If you don’t have faith in the powers of judgement of the wider population – the People - and trust only judges, you will never make a cogent case for freedom of speech.
Political correctness is most pervasive in universities and colleges but I rarely report the incidents concerned here as I have a separate blog for educational matters.
American "liberals" often deny being Leftists and say that they are very different from the Communist rulers of other countries. The only real difference, however, is how much power they have. In America, their power is limited by democracy. To see what they WOULD be like with more power, look at where they ARE already very powerful: in America's educational system -- particularly in the universities and colleges. They show there the same respect for free-speech and political diversity that Stalin did: None. So look to the colleges to see what the whole country would be like if "liberals" had their way. It would be a dictatorship.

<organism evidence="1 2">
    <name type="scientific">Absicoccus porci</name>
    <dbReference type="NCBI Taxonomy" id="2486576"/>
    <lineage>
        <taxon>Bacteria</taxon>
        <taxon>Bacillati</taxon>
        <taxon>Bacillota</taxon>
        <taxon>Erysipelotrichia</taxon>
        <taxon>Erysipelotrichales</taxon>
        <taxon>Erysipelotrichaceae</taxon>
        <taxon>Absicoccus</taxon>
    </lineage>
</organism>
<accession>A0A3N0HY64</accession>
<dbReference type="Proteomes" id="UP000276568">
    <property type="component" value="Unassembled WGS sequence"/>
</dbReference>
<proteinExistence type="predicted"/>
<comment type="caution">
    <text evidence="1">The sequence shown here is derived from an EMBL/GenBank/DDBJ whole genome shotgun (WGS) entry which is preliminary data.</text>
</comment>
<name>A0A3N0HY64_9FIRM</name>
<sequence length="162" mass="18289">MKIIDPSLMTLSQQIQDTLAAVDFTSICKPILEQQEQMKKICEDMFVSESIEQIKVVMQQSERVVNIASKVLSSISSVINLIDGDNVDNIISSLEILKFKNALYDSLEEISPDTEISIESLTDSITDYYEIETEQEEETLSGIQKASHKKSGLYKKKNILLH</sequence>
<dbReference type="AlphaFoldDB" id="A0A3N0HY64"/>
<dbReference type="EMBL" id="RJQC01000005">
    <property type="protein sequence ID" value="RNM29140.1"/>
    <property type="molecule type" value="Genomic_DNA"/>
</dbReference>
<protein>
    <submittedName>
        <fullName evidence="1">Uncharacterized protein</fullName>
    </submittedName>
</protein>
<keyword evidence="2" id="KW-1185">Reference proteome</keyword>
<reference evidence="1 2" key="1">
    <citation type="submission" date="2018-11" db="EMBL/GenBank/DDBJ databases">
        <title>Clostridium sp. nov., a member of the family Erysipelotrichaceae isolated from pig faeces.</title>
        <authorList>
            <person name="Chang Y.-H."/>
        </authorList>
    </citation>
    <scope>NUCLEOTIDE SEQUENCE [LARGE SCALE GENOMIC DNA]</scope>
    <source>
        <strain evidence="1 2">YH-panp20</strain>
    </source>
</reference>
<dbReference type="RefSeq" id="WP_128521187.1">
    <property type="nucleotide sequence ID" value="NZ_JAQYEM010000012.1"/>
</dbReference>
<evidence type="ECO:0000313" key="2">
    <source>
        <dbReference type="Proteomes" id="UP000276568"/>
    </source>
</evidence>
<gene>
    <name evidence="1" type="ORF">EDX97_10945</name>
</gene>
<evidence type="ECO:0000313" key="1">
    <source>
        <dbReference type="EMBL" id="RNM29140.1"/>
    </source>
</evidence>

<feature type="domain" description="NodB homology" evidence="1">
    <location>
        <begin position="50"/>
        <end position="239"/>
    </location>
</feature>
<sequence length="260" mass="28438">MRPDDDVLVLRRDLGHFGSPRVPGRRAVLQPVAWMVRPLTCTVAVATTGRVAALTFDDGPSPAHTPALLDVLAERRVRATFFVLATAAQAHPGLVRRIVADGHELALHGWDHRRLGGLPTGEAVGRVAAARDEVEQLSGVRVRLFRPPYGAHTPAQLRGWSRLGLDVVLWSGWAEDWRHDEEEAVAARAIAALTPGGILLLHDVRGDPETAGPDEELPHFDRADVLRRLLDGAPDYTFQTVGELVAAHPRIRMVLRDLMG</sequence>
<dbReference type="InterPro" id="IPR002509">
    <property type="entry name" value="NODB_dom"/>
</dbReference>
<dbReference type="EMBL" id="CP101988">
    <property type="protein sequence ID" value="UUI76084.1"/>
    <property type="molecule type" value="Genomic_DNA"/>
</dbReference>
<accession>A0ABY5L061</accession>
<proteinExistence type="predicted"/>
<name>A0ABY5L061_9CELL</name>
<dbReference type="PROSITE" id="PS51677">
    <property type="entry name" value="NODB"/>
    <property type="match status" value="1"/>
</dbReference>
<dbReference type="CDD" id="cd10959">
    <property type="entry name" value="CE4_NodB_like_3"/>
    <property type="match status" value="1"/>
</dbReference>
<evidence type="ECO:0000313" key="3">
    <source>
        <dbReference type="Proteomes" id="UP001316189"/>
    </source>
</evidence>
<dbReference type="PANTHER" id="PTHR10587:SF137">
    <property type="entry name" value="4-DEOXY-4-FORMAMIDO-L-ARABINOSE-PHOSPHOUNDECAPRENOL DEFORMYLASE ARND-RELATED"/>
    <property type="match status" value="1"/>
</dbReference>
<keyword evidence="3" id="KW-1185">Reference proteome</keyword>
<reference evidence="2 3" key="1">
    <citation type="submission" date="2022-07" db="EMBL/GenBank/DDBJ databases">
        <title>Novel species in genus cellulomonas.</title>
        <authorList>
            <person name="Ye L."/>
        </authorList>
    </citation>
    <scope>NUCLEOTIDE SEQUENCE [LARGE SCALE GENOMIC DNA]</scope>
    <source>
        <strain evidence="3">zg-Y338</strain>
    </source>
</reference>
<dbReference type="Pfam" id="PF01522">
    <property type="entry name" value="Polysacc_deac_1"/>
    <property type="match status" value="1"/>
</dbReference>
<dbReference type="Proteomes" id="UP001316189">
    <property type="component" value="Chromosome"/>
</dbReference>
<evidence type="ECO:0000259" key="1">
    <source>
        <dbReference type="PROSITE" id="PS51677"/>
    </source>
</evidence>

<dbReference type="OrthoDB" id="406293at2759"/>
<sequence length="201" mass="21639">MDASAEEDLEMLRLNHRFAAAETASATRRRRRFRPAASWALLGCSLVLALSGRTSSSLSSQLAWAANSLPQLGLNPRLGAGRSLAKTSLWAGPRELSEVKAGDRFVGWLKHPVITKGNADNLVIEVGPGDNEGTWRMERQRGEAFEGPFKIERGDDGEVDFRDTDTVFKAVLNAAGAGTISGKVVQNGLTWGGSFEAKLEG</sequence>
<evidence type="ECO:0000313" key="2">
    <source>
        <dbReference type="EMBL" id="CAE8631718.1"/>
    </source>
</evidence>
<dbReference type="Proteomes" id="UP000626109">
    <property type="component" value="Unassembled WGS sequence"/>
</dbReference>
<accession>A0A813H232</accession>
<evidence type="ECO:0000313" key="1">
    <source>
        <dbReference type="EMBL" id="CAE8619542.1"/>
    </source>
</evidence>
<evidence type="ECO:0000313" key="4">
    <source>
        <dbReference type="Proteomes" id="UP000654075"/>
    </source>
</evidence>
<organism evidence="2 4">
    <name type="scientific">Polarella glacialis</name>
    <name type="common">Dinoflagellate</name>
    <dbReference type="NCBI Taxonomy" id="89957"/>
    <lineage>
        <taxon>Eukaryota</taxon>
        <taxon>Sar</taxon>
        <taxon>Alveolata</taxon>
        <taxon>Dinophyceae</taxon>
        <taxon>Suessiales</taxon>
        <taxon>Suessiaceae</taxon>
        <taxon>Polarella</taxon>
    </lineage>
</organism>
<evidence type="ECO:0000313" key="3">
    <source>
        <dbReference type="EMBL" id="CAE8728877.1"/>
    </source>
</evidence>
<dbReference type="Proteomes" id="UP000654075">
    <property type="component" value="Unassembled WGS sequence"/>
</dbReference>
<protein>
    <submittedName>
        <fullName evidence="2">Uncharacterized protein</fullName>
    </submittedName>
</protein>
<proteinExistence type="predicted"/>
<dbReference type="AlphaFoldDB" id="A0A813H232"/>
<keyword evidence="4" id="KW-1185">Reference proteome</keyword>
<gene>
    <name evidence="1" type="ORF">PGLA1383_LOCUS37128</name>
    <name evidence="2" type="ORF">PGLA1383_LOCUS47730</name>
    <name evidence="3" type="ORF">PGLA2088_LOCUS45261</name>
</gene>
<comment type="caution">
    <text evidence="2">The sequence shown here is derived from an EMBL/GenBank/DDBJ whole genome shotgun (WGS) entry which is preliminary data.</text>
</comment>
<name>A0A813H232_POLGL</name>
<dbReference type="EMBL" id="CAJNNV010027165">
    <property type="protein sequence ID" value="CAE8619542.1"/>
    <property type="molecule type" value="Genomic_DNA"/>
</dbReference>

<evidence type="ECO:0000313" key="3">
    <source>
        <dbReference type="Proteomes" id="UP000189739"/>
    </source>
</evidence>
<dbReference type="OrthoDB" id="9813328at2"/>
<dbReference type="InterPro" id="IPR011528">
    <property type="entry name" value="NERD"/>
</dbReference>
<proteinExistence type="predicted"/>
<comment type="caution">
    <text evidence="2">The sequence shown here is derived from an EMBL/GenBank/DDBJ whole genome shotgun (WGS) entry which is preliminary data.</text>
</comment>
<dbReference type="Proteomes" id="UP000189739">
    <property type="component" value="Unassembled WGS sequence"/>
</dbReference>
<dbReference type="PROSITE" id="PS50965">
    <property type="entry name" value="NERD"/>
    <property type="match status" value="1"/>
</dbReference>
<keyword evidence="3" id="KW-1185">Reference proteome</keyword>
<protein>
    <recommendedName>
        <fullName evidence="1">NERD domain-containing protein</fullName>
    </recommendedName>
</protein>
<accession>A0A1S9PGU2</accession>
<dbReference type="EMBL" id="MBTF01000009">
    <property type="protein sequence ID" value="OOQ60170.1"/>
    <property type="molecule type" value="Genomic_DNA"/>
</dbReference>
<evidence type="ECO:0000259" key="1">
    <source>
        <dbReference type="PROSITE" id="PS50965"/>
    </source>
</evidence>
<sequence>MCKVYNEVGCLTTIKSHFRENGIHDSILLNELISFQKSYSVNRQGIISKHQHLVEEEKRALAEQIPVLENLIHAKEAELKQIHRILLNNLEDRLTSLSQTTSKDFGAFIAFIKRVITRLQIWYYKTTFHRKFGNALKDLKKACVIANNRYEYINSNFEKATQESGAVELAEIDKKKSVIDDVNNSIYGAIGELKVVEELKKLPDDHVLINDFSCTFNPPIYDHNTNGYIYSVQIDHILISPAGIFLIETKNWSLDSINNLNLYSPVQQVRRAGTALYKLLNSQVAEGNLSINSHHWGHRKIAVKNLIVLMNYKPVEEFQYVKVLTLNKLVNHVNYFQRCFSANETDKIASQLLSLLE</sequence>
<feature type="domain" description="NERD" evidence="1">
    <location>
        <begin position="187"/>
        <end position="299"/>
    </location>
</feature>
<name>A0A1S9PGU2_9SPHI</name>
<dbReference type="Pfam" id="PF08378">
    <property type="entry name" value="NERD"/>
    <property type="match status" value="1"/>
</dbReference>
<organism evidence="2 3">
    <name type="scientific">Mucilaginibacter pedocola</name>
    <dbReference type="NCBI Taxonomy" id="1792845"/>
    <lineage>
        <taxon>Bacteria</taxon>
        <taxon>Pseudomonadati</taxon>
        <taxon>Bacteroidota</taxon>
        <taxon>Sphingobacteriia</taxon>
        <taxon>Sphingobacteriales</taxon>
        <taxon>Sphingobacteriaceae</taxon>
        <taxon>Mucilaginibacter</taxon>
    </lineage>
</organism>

For more postings from me, see TONGUE-TIED, GREENIE WATCH, EDUCATION WATCH INTERNATIONAL, FOOD & HEALTH SKEPTIC, GUN WATCH, AUSTRALIAN POLITICS, DISSECTING LEFTISM, IMMIGRATION WATCH INTERNATIONAL and EYE ON BRITAIN (Note that EYE ON BRITAIN has regular posts on the reality of socialized medicine). My Home Pages are here or here or here or Email me (John Ray) here. For readers in China or for times when blogger.com is playing up, there is a mirror of this site here.